I study how the brain senses the physiological state of the body and uses that information to control behavior. My goals are to discover and characterize new body-to-brain sensory signals and to identify neural coding mechanisms that link these interoceptive signals to motivation and learning.
Currently: I am a postdoctoral fellow in Ilana Witten’s lab at the Princeton Neuroscience Institute. My main project uses brainwide neural recordings and computational modeling to investigate how body-to-brain signals drive learning. In a separate project, I collaborate with members of the International Brain Laboratory to explore how dopamine modulates brainwide activity during reinforcement learning.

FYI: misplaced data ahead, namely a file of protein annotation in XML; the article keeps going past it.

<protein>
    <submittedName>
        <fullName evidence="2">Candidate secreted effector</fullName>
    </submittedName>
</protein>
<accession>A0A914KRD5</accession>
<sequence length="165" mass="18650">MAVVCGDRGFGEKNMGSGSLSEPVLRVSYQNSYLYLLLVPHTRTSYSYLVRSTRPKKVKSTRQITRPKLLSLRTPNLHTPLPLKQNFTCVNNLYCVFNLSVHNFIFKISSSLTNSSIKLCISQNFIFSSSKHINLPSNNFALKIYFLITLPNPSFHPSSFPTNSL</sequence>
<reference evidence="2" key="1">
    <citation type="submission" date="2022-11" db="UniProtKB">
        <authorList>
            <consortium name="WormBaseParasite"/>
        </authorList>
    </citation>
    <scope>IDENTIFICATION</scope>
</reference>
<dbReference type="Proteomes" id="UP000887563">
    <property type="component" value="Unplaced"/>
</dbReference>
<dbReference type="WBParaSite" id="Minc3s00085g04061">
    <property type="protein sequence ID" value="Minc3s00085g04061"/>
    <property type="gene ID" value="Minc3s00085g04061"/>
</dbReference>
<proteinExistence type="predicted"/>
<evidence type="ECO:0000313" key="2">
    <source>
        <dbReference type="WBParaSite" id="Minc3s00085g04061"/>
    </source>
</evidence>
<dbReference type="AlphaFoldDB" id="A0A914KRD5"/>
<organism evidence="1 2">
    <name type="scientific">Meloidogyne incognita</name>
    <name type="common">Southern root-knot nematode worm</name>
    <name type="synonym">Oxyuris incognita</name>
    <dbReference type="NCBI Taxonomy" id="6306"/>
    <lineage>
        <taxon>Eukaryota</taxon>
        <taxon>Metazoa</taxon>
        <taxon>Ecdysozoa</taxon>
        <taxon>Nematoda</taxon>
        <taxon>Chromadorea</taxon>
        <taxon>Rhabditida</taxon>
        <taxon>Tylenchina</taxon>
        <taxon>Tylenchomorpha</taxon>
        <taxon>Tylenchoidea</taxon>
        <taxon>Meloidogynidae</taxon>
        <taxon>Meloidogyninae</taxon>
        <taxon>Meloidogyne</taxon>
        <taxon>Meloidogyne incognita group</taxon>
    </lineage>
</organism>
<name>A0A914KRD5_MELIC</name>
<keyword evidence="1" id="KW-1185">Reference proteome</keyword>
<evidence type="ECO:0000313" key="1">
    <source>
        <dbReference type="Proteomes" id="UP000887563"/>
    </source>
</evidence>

Previously: I was a graduate student in Zachary Knight’s lab in the UCSF Department of Physiology and UCSF Neuroscience Graduate Program. My thesis research focused on the neural mechanisms that govern thirst and drinking behavior. We discovered that sensory signals originating throughout the body — including from the mouth, throat, and gut — come together within individual neurons in the forebrain to produce the sense of thirst and control drinking behavior on a moment-by-moment basis.